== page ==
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Developmental Specification of Complex Behaviors

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Developmental Specification of Complex Behaviors

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October 13 - 16, 2024
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Developmental programs within neural stem cells and their lineages program identity, connectivity, and function of individual neuron types, and we believe that understanding circuit development will reveal the organization of information flow in the nervous system that shapes behavior. Testing this hypothesis spans disciplines from developmental biology to behavioral neuroscience and requires diverse expertise, from molecular biology to imaging to mathematical modeling. Over the course of this meeting, we will address three broad challenges: 1) how lineage-derived information shapes circuits and connectivity patterns for innate and learned behaviors, 2) how endocrine and paracrine developmental signaling coordinate developmental transitions and sex differentiation events across the brain to produce juvenile and adult behaviors from the same genome, and 3) the development of unprecedented, evolutionarily relevant circuit engineering approaches and design of new computational modalities in living brains. We look forward to a uniquely transformative gathering of researchers working at the intersection of development and behavior to illuminate how developmental mechanisms shape complex behaviors.

Janelia will cover lodging and meals for all participants, and travel support is available to those in need (please indicate need in that portion of the application). Participants are expected to stay for the duration of the workshop and will also have an opportunity to extend their stay for continued discussion and collaborative time. 

The meeting will begin at 6pm ET on the first day and end by 1pm ET on the last.

Applications are closed.

Please note: Because Janelia conferences are intentionally small and selective, we may not be able to accommodate all applicants. We strive for as broad a representation across labs as possible and therefore may limit participation to one person per group. Preference is given to applicants who are active researchers in the field and intend to present their work as a poster or selected talk.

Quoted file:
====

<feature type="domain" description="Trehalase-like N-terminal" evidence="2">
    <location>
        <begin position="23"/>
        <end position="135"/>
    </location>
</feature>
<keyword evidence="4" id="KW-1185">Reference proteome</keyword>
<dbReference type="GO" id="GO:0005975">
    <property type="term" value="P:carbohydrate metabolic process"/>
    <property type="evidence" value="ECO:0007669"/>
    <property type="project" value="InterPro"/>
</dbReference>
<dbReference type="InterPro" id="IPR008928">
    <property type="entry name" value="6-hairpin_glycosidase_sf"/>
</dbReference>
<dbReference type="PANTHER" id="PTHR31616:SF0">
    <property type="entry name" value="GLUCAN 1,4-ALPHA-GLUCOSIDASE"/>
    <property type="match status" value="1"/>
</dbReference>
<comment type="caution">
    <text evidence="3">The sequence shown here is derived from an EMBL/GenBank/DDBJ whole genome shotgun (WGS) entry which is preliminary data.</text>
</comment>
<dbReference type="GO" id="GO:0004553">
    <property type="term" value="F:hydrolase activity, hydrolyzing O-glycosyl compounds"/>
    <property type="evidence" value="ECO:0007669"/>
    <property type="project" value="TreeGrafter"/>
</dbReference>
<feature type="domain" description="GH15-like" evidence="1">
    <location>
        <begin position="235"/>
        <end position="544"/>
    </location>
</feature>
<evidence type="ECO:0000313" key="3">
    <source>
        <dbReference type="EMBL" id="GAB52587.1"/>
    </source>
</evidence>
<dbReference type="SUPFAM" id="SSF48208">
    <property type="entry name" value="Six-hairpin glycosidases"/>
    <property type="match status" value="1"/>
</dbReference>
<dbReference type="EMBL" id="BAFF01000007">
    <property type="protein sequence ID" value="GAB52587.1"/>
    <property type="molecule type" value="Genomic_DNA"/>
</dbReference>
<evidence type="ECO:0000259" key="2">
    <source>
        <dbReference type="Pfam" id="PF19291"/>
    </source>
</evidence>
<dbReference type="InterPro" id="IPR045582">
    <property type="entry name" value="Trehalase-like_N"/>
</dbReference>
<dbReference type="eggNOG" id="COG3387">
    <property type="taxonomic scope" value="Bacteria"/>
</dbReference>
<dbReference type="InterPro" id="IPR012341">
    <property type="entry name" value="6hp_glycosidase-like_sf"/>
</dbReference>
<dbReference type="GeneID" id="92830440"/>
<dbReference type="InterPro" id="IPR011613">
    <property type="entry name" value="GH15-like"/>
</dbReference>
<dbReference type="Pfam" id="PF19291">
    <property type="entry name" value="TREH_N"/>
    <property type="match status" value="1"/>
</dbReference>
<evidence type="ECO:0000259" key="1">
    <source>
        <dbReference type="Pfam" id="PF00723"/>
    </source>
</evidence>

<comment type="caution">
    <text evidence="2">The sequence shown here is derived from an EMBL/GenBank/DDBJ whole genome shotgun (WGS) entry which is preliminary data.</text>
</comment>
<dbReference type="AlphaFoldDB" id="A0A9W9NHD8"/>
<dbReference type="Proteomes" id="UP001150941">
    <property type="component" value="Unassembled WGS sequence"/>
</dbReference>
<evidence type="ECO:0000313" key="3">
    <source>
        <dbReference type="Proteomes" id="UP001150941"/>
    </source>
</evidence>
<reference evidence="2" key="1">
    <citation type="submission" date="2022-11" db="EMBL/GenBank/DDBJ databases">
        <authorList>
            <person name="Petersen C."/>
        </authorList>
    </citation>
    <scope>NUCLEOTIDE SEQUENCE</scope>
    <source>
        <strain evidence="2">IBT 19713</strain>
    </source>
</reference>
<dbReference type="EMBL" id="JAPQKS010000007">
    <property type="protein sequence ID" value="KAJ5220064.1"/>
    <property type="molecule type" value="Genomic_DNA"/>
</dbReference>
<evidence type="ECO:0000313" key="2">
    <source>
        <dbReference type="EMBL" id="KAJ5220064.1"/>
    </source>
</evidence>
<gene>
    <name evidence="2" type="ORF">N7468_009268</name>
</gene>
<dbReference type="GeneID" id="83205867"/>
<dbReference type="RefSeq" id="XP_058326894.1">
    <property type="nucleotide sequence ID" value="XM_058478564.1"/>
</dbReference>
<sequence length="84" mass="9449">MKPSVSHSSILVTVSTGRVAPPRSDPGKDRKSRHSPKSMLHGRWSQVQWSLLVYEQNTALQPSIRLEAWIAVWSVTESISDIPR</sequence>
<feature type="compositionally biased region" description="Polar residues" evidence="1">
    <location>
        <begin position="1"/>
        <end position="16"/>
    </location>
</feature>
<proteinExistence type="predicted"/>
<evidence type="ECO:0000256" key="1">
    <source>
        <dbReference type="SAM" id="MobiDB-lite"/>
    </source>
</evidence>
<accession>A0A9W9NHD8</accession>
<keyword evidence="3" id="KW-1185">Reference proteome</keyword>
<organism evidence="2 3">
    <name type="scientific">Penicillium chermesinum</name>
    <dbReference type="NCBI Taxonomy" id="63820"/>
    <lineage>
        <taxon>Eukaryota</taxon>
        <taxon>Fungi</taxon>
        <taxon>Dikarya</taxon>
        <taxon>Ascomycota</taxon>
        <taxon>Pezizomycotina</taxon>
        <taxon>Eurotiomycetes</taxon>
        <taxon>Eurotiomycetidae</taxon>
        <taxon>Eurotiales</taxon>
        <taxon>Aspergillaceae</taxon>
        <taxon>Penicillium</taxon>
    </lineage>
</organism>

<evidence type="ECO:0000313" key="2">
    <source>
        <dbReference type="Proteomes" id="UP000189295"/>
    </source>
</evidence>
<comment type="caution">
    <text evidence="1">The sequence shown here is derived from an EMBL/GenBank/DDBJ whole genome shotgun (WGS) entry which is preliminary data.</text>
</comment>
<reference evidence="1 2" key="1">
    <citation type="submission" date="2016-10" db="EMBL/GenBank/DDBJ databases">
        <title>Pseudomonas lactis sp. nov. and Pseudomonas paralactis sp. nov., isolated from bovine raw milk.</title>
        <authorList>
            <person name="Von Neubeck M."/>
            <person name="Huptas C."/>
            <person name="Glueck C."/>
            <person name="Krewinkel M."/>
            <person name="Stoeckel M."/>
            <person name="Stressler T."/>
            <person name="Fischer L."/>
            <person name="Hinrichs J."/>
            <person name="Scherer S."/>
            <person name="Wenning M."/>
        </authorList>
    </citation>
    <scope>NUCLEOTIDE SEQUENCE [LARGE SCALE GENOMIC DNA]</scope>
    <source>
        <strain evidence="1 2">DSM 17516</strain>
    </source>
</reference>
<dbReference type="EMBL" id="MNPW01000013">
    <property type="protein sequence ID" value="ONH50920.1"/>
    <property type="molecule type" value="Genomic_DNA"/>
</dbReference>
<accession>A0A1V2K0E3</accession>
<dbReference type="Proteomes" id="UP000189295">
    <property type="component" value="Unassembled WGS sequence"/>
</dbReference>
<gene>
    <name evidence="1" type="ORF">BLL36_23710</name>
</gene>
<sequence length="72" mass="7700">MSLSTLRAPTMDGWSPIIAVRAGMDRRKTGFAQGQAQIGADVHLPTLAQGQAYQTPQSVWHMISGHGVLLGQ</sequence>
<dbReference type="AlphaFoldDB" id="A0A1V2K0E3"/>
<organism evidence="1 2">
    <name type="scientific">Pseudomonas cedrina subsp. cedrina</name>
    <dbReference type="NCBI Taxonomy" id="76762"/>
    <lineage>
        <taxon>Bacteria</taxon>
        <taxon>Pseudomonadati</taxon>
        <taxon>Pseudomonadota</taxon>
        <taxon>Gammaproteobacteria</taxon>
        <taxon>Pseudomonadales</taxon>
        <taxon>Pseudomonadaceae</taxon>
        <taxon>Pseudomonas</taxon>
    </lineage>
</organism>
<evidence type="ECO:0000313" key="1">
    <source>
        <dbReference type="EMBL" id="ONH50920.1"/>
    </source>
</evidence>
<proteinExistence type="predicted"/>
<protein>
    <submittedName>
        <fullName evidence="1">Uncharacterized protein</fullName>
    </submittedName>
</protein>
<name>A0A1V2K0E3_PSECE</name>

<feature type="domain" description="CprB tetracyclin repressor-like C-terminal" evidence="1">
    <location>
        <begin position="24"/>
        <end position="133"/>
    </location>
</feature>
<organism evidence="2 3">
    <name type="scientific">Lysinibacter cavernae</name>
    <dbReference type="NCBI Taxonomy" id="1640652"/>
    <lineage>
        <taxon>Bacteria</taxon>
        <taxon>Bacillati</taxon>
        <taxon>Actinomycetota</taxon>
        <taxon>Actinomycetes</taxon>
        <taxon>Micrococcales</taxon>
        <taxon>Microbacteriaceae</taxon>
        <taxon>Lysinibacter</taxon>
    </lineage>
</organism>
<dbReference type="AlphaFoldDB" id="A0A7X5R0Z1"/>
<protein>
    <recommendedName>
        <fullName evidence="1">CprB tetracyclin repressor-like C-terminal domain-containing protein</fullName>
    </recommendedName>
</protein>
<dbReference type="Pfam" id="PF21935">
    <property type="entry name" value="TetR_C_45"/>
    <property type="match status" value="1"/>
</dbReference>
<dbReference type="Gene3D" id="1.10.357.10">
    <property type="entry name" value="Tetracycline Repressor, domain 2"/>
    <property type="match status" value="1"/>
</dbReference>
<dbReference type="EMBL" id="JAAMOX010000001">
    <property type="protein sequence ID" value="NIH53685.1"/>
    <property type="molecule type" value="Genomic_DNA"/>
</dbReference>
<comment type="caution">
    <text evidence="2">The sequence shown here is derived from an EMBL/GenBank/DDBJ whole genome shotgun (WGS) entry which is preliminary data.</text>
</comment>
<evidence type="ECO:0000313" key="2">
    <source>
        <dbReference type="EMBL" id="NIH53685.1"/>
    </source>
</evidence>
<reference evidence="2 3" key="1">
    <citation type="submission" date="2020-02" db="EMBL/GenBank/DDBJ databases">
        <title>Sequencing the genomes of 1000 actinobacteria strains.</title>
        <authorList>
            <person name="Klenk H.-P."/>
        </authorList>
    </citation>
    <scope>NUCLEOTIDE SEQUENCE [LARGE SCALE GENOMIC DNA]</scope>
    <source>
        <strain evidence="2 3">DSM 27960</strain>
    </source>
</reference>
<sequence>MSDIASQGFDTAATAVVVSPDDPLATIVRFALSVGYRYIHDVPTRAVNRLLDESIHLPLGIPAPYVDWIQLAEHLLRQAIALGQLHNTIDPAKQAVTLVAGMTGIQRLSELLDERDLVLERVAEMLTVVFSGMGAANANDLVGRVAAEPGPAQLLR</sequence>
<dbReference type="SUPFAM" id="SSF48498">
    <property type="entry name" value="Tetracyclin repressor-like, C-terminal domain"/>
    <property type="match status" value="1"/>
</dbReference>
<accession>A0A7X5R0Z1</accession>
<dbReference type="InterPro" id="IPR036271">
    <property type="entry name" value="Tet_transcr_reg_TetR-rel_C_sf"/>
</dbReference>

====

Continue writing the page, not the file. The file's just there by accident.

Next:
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Isabel Espinosa Medina, HHMI/Janelia Research Campus
Josie Clowney, University of Michigan
David Schoppik, New York University
Mubarak Syed, University of New Mexico

Invited Participants

Seth Blackshaw, Johns Hopkins University
Jeremy Dasen, New York University
Karen David, National Institutes of Health BRAIN Initiative
Claude Desplan, New York University
Chris Doe, HHMI/University of Oregon
Sascha du Lac, Johns Hopkins University
Felice Dunn, University of California, San Francisco
Andrea Gomez, University of California, Berkeley
Lisa Goodrich, Harvard University
Brigitta Gundersen, Simons Foundation
Bassem Hassan, ICM Paris Brain Institute
Ellie Heckscher, University of Chicago
Simon Hippenmeyer, Institute of Science and Technology Austria
Oliver Hobert, HHMI/Columbia University
Betty Hong, California Institute of Technology
Leena Ibrahim, King Abdullah University of Science and Technology
Alex Kolodkin, Johns Hopkins University
Minoru Koyama, University of Toronto
Yerbol Kurmangaliyev, Brandeis University
Haluk Lacin, University of Missouri–Kansas City
Tzumin Lee, HHMI/University of Michigan
Ariel Levine, National Institutes of Health/NINDS
Richard Mann, Columbia University
Christian Mayer, Max Planck Institute of Neurobiology
Katherine Nagel, New York University
Tulsi Patel, Rutgers University
Esther Serrano-Saiz, CBM Severo Ochoa
Troy Shirangi, Villanova University
HaoSheng Sun, HHMI/University of Alabama at Birmingham
Jessica Tollkuhn, Cold Spring Harbor Laboratory
Maria Tosches, Columbia University
Jim Truman, University of Washington